Various See Through projects retain a central position in the new imprint’s discography. The trio—a tautly composed jazz outfit that owes as much to Christian Wolff’s meandering melodies as to, say, Monk—has yet to publish a new recording since All-Set!’s emergence, but 2016 saw recordings emerge by the See Through 5 (a more rock-ish venture, adding Oelrichs on drums and Smith on synth) and the more abstract See Through Two (a duo with fellow bassist Rob Clutton). Both highlight Johnston’s unique voice as a composer.
Mike’s initial packaging concept for All-Set! releases—a notion he intends to eventually revisit—was to have albums accompanied by eight-page pamphlets, “like Tijuana Bibles,” he says (presumably with the cartoon smut of those twentieth-century porn strips supplanted by the generous liner notes the All-Set! triumvirate plans to start using one day). Although the label has yet to make such a radical departure with its packaging, its current smart CD jackets are instantly recognizable, with their boldly hued patterns framed in white. And Smith, deferential as always, is quick to acknowledge that the layouts are inspired by those of the budget classical label Odyssey. Such superficial derivations aside, All-Set!’s trademark visual aesthetic, crisp and charismatic, translates directly to the sonic ends of things.

In addition to Johnston’s assortment of See Through recordings, which variously channel fluorescent Krautrock-suffused counterpoint and interlocking bass, All-Set! is also home to Aurochs’ newly expanded lineup, with Smith cast in a dubwise role, bending new shapes from the acoustic trio. Berkok also released a solo tour-de-force, Never Get Lost For Long, which offers chewed-up and spat-out standards (“Giant Steps” surfaces as a ploddingly rectangular ballad-étude) alongside quirky original compositions.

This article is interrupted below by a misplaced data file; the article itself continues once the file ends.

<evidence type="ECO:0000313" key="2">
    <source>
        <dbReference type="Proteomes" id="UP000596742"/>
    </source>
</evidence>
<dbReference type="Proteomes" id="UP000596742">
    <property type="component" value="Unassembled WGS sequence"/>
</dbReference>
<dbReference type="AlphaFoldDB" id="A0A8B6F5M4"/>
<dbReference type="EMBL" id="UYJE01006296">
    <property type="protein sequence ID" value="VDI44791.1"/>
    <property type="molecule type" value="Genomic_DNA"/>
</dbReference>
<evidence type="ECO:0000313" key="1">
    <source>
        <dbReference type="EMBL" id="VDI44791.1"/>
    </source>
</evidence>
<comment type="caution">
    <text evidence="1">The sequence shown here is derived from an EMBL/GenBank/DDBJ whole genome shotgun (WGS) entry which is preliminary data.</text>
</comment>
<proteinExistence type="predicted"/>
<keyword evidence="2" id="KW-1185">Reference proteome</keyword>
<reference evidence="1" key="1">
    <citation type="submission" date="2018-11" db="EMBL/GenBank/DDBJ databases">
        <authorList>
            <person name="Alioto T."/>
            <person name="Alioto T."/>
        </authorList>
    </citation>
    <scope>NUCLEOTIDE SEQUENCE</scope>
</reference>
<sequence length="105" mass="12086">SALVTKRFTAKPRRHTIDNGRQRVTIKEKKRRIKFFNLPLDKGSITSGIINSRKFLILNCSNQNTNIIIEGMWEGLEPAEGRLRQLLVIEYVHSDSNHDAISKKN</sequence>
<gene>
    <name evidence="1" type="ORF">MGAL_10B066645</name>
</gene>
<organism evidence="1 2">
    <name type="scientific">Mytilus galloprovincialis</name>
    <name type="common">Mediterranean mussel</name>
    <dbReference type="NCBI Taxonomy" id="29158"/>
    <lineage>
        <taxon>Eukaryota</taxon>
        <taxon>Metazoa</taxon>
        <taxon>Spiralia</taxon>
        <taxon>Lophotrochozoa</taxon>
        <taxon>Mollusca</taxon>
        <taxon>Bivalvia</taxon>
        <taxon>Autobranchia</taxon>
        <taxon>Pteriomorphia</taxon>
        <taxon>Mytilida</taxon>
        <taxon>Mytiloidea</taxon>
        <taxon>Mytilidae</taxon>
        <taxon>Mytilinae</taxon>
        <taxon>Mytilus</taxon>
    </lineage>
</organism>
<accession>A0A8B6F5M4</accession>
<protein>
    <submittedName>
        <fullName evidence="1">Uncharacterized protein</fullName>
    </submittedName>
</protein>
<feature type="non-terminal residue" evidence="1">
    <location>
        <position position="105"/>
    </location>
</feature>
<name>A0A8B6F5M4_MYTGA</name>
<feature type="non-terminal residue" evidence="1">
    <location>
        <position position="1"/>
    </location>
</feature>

Transcombobulation is another label highlight—a disc consisting of Smith-penned synth duets, featuring Jonathan Adjemian and the hollow pulse of a Yamaha MR10 drum machine’s preset beats. Their lean, funk-sec dialogues (also available as leadsheets!) are as pithy as Cluster, but get as far out as the Bley-Peacock Synthesizer Show. The Mike Smith Company’s Famous Wildlife Movies seems to pick up almost seamlessly where Muskox left off: canny and tuneful, with bright, widescreen, prog-derived arrangements.
All-Set!’s three principals already have much more up their sleeves, especially so in Smith’s case. He’s plotting a collaborative narrative follow-up to Transcombobulation (spoiler alert: it involves puppets) as well as a new song-oriented configuration of the Mike Smith Company featuring Robin Dann (of Bernice notoriety) on vocals. And while All-Set! is currently centred around the coterie that founded it, the label is certainly an open-ended endeavour, prepared to welcome like-minded work once opportunity knocks.
For such a tightly knit bunch, the label’s music is ambitiously diverse. It’s all unified by a stylish deliberate quality, though: every note placed just so, but with ample breathing room. “The solos aren’t as clearly identified with a personality as they are on a jazz record,” notes Berkok, of their collective performance ethos. “I think about it as realizing the compositions—expanding from them—rather than just fetishizing the improvised parts,” adds Pete. These statements speak to the modesty that underpins their output. Though it can seem like everything about the label is bold and super put-together, the aversion to chopsy blowing and the preference for abstract images to represent the work over heroic furrowed-brow action-shots gesture toward All-Set!’s unassuming, gentle core.